Rail industry sets out potential requirements for trains and carriages
Posted: 12 February 2013 | | 1 comment
A new rail industry report marks a key step towards a market-led approach for delivering rolling stock…
A new rail industry report marks a key step towards a market-led approach for delivering rolling stock which meets passengers’ needs over the next 30 years. The high level analysis suggests a possible near doubling of the fleet could be needed by 2042.
The report sets out a range of scenarios for the future size and makeup of the national passenger rolling stock fleet needed for the next three decades in the context of growing demand, infrastructure enhancements and greater electrification of the network.
At the heart of this growth is a potential need for between 13,000 to 19,000 new electric vehicles by 2042, compared with around 8,500 electric vehicles in Britain today. That would be equivalent to delivering an average of eight to 12 electric vehicles every week, and would increase the proportion of the fleet made up of electric vehicles from around 68% today to over 90% by 2042.
The need for new non-electric vehicles could be small by comparison, possibly as few as 400 to 800 vehicles over the period.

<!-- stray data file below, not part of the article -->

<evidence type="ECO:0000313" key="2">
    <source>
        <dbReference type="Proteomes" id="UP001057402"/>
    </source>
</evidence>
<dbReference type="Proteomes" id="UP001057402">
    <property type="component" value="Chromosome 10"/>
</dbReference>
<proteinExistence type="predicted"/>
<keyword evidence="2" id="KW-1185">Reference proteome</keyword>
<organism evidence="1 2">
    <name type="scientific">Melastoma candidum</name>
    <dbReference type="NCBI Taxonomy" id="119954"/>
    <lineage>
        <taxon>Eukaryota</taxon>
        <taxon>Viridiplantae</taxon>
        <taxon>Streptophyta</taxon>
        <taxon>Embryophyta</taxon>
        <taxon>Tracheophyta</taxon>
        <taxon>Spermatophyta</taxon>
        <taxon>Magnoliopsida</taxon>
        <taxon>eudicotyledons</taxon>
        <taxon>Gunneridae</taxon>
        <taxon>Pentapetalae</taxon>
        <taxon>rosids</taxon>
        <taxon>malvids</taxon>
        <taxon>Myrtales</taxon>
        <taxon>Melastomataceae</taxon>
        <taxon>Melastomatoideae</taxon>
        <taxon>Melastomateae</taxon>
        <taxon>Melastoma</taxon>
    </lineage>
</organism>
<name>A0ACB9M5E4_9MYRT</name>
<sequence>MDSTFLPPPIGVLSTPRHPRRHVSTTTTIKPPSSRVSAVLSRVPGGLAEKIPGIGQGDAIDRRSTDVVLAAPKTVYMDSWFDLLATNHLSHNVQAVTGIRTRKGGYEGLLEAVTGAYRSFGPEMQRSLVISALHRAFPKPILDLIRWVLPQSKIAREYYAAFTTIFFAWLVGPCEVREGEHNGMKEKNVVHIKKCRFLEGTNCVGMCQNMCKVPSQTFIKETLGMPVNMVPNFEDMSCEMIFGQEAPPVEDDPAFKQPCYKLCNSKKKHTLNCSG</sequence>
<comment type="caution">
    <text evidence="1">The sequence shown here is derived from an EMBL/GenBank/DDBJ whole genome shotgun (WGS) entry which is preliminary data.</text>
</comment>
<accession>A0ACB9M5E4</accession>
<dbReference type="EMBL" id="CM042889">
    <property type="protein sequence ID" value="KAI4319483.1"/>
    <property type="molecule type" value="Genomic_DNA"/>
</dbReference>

This is the first time since privatisation that the industry has joined together to outline a long-term, cross-industry strategy on rolling stock.
Paul Plummer, group strategy director, Network Rail:
“This strategy marks the first time that the long-term rolling stock implications of passenger growth and infrastructure upgrades such as electrification and HS2 have been modelled and considered together.
Our investment programme will increase capacity on some of the busiest part of the network, enabling more people than ever before to travel by train. The approach set out in this strategy will ensure the industry works together to deliver a bigger and better value railway for Britain.”
The work was overseen by a group chaired by Richard Brown, Eurostar Chairman, and made up of the Association of Train Operating Companies (ATOC), the three main train leasing companies (Angel Trains, Eversholt Rail Group and Porterbrook Leasing), and Network Rail.